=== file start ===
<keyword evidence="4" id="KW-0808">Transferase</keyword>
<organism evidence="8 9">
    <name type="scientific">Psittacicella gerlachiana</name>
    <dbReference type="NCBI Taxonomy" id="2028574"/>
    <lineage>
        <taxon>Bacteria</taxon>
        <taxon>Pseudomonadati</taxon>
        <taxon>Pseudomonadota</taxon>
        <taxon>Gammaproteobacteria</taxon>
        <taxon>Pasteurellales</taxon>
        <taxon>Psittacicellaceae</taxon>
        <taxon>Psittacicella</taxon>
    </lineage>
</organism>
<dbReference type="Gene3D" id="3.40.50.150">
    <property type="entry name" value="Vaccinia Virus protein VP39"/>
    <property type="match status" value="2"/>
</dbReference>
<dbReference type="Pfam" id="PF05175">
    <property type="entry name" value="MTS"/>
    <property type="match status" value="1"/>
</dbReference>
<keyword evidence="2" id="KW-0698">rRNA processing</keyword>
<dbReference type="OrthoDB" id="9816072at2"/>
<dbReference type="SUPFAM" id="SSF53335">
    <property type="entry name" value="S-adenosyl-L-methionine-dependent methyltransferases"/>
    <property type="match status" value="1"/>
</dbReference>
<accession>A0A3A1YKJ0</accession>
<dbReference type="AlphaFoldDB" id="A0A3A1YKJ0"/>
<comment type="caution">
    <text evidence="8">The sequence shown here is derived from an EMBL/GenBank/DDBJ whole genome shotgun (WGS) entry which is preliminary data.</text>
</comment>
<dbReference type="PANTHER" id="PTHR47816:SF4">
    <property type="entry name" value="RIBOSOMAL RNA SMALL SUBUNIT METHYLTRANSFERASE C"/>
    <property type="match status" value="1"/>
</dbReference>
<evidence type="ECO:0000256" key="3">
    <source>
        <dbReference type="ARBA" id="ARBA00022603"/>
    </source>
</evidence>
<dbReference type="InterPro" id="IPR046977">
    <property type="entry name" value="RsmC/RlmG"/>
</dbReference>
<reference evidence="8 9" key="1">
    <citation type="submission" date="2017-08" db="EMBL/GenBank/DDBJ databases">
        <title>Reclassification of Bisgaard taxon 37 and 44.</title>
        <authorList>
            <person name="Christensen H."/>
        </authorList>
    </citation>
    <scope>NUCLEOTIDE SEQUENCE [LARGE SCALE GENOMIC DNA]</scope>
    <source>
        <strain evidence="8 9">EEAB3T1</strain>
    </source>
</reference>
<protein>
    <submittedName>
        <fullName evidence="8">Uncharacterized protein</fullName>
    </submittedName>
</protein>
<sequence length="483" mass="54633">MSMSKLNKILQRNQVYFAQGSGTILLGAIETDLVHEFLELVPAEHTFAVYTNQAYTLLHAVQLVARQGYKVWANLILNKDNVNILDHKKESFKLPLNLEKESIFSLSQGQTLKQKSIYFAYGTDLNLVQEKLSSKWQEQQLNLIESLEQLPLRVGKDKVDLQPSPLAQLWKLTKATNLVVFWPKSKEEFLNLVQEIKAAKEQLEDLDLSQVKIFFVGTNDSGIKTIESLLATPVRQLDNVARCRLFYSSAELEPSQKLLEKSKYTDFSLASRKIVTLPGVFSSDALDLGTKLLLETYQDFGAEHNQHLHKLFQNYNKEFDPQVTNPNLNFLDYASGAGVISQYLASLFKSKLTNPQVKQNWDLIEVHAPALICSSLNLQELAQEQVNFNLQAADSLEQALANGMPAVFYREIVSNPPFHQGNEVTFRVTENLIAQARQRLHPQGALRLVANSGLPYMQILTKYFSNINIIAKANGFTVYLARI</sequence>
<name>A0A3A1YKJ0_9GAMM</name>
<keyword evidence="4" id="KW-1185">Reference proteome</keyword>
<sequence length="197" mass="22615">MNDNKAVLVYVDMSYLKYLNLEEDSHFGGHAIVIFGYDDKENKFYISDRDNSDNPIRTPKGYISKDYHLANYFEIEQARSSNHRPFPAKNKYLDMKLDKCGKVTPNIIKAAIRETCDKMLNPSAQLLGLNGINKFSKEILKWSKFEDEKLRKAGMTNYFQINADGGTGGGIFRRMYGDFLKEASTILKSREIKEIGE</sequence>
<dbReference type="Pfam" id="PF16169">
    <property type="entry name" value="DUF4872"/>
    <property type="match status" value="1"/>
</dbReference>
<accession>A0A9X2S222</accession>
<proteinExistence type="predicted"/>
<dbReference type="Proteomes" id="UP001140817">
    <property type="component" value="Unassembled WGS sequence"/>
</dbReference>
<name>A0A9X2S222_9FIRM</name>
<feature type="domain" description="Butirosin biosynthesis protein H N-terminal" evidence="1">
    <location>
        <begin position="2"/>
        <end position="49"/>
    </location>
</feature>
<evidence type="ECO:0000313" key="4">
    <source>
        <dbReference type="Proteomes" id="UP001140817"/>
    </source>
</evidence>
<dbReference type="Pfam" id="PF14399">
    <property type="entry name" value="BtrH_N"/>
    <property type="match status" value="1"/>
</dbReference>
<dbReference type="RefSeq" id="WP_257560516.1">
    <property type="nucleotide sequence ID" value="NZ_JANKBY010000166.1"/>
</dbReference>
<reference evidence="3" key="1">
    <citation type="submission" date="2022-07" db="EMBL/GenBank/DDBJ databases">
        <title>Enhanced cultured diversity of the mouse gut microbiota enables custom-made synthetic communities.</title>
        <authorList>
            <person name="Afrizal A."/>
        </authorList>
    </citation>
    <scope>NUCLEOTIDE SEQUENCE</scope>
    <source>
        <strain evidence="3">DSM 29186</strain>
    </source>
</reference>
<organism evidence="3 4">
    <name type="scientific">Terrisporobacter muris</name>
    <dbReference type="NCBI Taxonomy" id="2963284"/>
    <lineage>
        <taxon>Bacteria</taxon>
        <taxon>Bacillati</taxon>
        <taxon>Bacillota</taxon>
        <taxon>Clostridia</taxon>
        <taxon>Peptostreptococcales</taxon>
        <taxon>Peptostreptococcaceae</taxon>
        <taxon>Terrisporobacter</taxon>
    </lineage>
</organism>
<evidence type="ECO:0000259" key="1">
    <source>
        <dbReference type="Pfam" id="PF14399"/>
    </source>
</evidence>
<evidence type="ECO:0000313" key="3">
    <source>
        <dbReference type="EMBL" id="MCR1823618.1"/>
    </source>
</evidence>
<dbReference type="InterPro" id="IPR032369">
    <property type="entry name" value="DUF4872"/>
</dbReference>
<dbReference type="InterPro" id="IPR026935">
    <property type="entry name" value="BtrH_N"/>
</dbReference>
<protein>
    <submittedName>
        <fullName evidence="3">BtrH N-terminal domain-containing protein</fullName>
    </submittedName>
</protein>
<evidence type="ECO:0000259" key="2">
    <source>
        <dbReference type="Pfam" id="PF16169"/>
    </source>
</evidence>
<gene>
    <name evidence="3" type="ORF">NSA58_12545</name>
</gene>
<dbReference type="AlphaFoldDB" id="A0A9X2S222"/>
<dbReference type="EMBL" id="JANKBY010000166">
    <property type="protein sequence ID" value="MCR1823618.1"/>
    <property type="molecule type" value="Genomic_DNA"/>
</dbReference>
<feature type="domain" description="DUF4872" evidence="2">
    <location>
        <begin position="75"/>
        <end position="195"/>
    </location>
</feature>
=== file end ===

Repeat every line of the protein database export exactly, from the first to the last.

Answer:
<keyword evidence="4" id="KW-0808">Transferase</keyword>
<organism evidence="8 9">
    <name type="scientific">Psittacicella gerlachiana</name>
    <dbReference type="NCBI Taxonomy" id="2028574"/>
    <lineage>
        <taxon>Bacteria</taxon>
        <taxon>Pseudomonadati</taxon>
        <taxon>Pseudomonadota</taxon>
        <taxon>Gammaproteobacteria</taxon>
        <taxon>Pasteurellales</taxon>
        <taxon>Psittacicellaceae</taxon>
        <taxon>Psittacicella</taxon>
    </lineage>
</organism>
<dbReference type="Gene3D" id="3.40.50.150">
    <property type="entry name" value="Vaccinia Virus protein VP39"/>
    <property type="match status" value="2"/>
</dbReference>
<dbReference type="Pfam" id="PF05175">
    <property type="entry name" value="MTS"/>
    <property type="match status" value="1"/>
</dbReference>
<keyword evidence="2" id="KW-0698">rRNA processing</keyword>
<dbReference type="OrthoDB" id="9816072at2"/>
<dbReference type="SUPFAM" id="SSF53335">
    <property type="entry name" value="S-adenosyl-L-methionine-dependent methyltransferases"/>
    <property type="match status" value="1"/>
</dbReference>
<accession>A0A3A1YKJ0</accession>
<dbReference type="AlphaFoldDB" id="A0A3A1YKJ0"/>
<comment type="caution">
    <text evidence="8">The sequence shown here is derived from an EMBL/GenBank/DDBJ whole genome shotgun (WGS) entry which is preliminary data.</text>
</comment>
<dbReference type="PANTHER" id="PTHR47816:SF4">
    <property type="entry name" value="RIBOSOMAL RNA SMALL SUBUNIT METHYLTRANSFERASE C"/>
    <property type="match status" value="1"/>
</dbReference>
<evidence type="ECO:0000256" key="3">
    <source>
        <dbReference type="ARBA" id="ARBA00022603"/>
    </source>
</evidence>
<dbReference type="InterPro" id="IPR046977">
    <property type="entry name" value="RsmC/RlmG"/>
</dbReference>
<reference evidence="8 9" key="1">
    <citation type="submission" date="2017-08" db="EMBL/GenBank/DDBJ databases">
        <title>Reclassification of Bisgaard taxon 37 and 44.</title>
        <authorList>
            <person name="Christensen H."/>
        </authorList>
    </citation>
    <scope>NUCLEOTIDE SEQUENCE [LARGE SCALE GENOMIC DNA]</scope>
    <source>
        <strain evidence="8 9">EEAB3T1</strain>
    </source>
</reference>
<protein>
    <submittedName>
        <fullName evidence="8">Uncharacterized protein</fullName>
    </submittedName>
</protein>
<sequence length="483" mass="54633">MSMSKLNKILQRNQVYFAQGSGTILLGAIETDLVHEFLELVPAEHTFAVYTNQAYTLLHAVQLVARQGYKVWANLILNKDNVNILDHKKESFKLPLNLEKESIFSLSQGQTLKQKSIYFAYGTDLNLVQEKLSSKWQEQQLNLIESLEQLPLRVGKDKVDLQPSPLAQLWKLTKATNLVVFWPKSKEEFLNLVQEIKAAKEQLEDLDLSQVKIFFVGTNDSGIKTIESLLATPVRQLDNVARCRLFYSSAELEPSQKLLEKSKYTDFSLASRKIVTLPGVFSSDALDLGTKLLLETYQDFGAEHNQHLHKLFQNYNKEFDPQVTNPNLNFLDYASGAGVISQYLASLFKSKLTNPQVKQNWDLIEVHAPALICSSLNLQELAQEQVNFNLQAADSLEQALANGMPAVFYREIVSNPPFHQGNEVTFRVTENLIAQARQRLHPQGALRLVANSGLPYMQILTKYFSNINIIAKANGFTVYLARI</sequence>
<name>A0A3A1YKJ0_9GAMM</name>
<keyword evidence="4" id="KW-1185">Reference proteome</keyword>
<sequence length="197" mass="22615">MNDNKAVLVYVDMSYLKYLNLEEDSHFGGHAIVIFGYDDKENKFYISDRDNSDNPIRTPKGYISKDYHLANYFEIEQARSSNHRPFPAKNKYLDMKLDKCGKVTPNIIKAAIRETCDKMLNPSAQLLGLNGINKFSKEILKWSKFEDEKLRKAGMTNYFQINADGGTGGGIFRRMYGDFLKEASTILKSREIKEIGE</sequence>
<dbReference type="Pfam" id="PF16169">
    <property type="entry name" value="DUF4872"/>
    <property type="match status" value="1"/>
</dbReference>
<accession>A0A9X2S222</accession>
<proteinExistence type="predicted"/>
<dbReference type="Proteomes" id="UP001140817">
    <property type="component" value="Unassembled WGS sequence"/>
</dbReference>
<name>A0A9X2S222_9FIRM</name>
<feature type="domain" description="Butirosin biosynthesis protein H N-terminal" evidence="1">
    <location>
        <begin position="2"/>
        <end position="49"/>
    </location>
</feature>
<evidence type="ECO:0000313" key="4">
    <source>
        <dbReference type="Proteomes" id="UP001140817"/>
    </source>
</evidence>
<dbReference type="Pfam" id="PF14399">
    <property type="entry name" value="BtrH_N"/>
    <property type="match status" value="1"/>
</dbReference>
<dbReference type="RefSeq" id="WP_257560516.1">
    <property type="nucleotide sequence ID" value="NZ_JANKBY010000166.1"/>
</dbReference>
<reference evidence="3" key="1">
    <citation type="submission" date="2022-07" db="EMBL/GenBank/DDBJ databases">
        <title>Enhanced cultured diversity of the mouse gut microbiota enables custom-made synthetic communities.</title>
        <authorList>
            <person name="Afrizal A."/>
        </authorList>
    </citation>
    <scope>NUCLEOTIDE SEQUENCE</scope>
    <source>
        <strain evidence="3">DSM 29186</strain>
    </source>
</reference>
<organism evidence="3 4">
    <name type="scientific">Terrisporobacter muris</name>
    <dbReference type="NCBI Taxonomy" id="2963284"/>
    <lineage>
        <taxon>Bacteria</taxon>
        <taxon>Bacillati</taxon>
        <taxon>Bacillota</taxon>
        <taxon>Clostridia</taxon>
        <taxon>Peptostreptococcales</taxon>
        <taxon>Peptostreptococcaceae</taxon>
        <taxon>Terrisporobacter</taxon>
    </lineage>
</organism>
<evidence type="ECO:0000259" key="1">
    <source>
        <dbReference type="Pfam" id="PF14399"/>
    </source>
</evidence>
<evidence type="ECO:0000313" key="3">
    <source>
        <dbReference type="EMBL" id="MCR1823618.1"/>
    </source>
</evidence>
<dbReference type="InterPro" id="IPR032369">
    <property type="entry name" value="DUF4872"/>
</dbReference>
<dbReference type="InterPro" id="IPR026935">
    <property type="entry name" value="BtrH_N"/>
</dbReference>
<protein>
    <submittedName>
        <fullName evidence="3">BtrH N-terminal domain-containing protein</fullName>
    </submittedName>
</protein>
<evidence type="ECO:0000259" key="2">
    <source>
        <dbReference type="Pfam" id="PF16169"/>
    </source>
</evidence>
<gene>
    <name evidence="3" type="ORF">NSA58_12545</name>
</gene>
<dbReference type="AlphaFoldDB" id="A0A9X2S222"/>
<dbReference type="EMBL" id="JANKBY010000166">
    <property type="protein sequence ID" value="MCR1823618.1"/>
    <property type="molecule type" value="Genomic_DNA"/>
</dbReference>
<feature type="domain" description="DUF4872" evidence="2">
    <location>
        <begin position="75"/>
        <end position="195"/>
    </location>
</feature>